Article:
How does Peter Parker perform on PSP?
So here we have the first of what will no doubt be zillions of comic book movie tie-ins for Sony's shiny new handheld. The good news: it's fun to play and nice to look at, and does a fine job of showing off what the PSP can do. The bad news: it's all over in the time it would take you to nip down Blockbusters, rent a copy of the movie and watch it. Skipping the credits.
Which means, even if you knock a tenner off the RRP of £34.99, you're still looking at paying more than ten pounds an hour for your entertainment - and while Spider-Man 2 is a fairly decent game, it's not worth that kind of money.
Unlike the console games, the PSP version of Spider-Man 2 isn't set in a free roaming city - instead there's a linear mission structure, with 19 levels to play through. The game kicks off with you swinging through a forest of skyscrapers, attempting to shoot down a helicopter as you go.
It looks great - our hero moves fluidly and is superbly detailed, and there's a real feeling of freedom as you soar between the buildings. The controls are less complex than on the console games, so all you have to do is hold down R and use the analog stick to steer Spidey in the right direction, which makes for simple but satisfying fun.
At least, for as long as it lasts - because just as you're really starting to enjoy yourself, it's all over. We completed the first level in just a few minutes on our first attempt - and we've now got it down to under 60 seconds.
And the pattern continues as you progress through the game. In the second level, you're charged with spinning a web to secure a cop car, rescuing a pair of hostages and taking care of a bunch of thugs - but it's all over in less than three minutes. Boo.
Swing when you're winning
As the game progresses you do come across tougher missions that require more than one attempt, but hardly ever more than three or four - even the final boss battle only took us about five goes, and we're rubbish.
That's playing with the difficulty level set to Normal, mind, and Hard does of course offer more of a challenge - but it doesn't add any more to the levels other than making your enemies a bit tougher to beat.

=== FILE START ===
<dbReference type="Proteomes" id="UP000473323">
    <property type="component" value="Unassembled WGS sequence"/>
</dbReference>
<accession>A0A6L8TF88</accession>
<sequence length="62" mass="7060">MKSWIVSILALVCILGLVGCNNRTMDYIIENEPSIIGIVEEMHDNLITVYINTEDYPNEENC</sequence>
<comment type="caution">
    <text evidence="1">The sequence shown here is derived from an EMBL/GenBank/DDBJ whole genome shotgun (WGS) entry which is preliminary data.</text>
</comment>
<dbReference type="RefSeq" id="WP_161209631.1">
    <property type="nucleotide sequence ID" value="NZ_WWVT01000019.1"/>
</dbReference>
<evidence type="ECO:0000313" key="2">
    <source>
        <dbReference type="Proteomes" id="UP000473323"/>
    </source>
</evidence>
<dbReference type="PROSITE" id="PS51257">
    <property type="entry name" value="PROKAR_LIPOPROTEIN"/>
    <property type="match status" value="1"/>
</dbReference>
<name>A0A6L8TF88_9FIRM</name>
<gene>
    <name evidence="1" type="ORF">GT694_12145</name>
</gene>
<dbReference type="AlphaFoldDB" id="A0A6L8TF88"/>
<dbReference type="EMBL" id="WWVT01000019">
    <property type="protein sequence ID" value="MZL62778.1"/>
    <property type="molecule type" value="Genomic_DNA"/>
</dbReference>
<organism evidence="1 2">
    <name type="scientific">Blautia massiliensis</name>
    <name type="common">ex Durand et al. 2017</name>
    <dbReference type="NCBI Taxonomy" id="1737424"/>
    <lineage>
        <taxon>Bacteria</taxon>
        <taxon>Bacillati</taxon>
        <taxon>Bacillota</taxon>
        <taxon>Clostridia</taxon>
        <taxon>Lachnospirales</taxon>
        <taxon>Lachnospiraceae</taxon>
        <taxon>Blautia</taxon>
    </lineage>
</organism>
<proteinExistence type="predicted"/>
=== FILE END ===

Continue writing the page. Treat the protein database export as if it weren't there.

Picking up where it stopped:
Which is a real shame, because otherwise there's plenty of variation here. One minute you're hunting out a sprinkler valve to stop a building exploding, the next you're diffusing a series of rooftop bombs or fighting one of Doc Oc's allies such as Rhino, Shocker or Mysterio.
In our favourite mission, you're racing along the top of a speeding train, dispatching wave after wave of thugs as you go. Although it's a very simple side-scrolling level it's fun to forget the webslinging for a while and just weigh in with your fists, and the amount of detail on the skyscrapers rushing past is highly impressive. But, once again, it's all over far too quickly.
Experienced handheld developer Vicarous Visions has clearly attempted to add a bit of replay value to the game by adding a simplistic character upgrade system. You earn hero points for stylish combat (by using different button combinations to pull off uppercuts, dive kicks and the like), finishing the level quickly, finding secrets and completing your mission with health and web power left over.
You can then use the hero points to buy all manner of goodies - everything from new combo moves, web attacks and jumping abilities to storyboards and production art. It does add another layer to the game, since you'll be tempted to stay and finish off enemies as stylishly as possible rather than just run off and carry on with your mission, as it's often possible to do.
There are lots of other neat touches in Spider-Man 2 which add up to a very well presented game. There's loads of stuff in the environments to pick up and chuck at enemies or just smash for a few extra hero points, the music is nicely dramatic, and the FMVs feature the voices of your actual movie stars. They're well rendered, too, apart from the lip synching, which is just as bad as it is in the console versions.
But that's about it - there are no items to collect other than health and web power-ups and the occasional keycard, no multiplayer mode, and very little replay value. Sure, you might come back from more if you're after buying everything in the store, finding all the secrets and trying out the various difficulty modes, but even then you're not looking at more than a few extra hours of the same gameplay.
The price is wrong
We can't deny that we enjoyed Spider-Man 2, and there is something to be said for a game which isn't impossibly hard and doesn't take 40+ hours to complete just for the sake of it. But if we'd handed over thirty pounds of our hard earned cash (hard earned in that we usually have to play games like Charlie and the Chocolate Factory in exchange for it), we'd be very disappointed.
So if you're massively rich and can afford to throw ten pound notes around with wild abandon, or perhaps if you're looking to please a small child who loves Spidey but is completely rubbish at games, Spider-Man 2 PSP might be it. Otherwise, save your cash.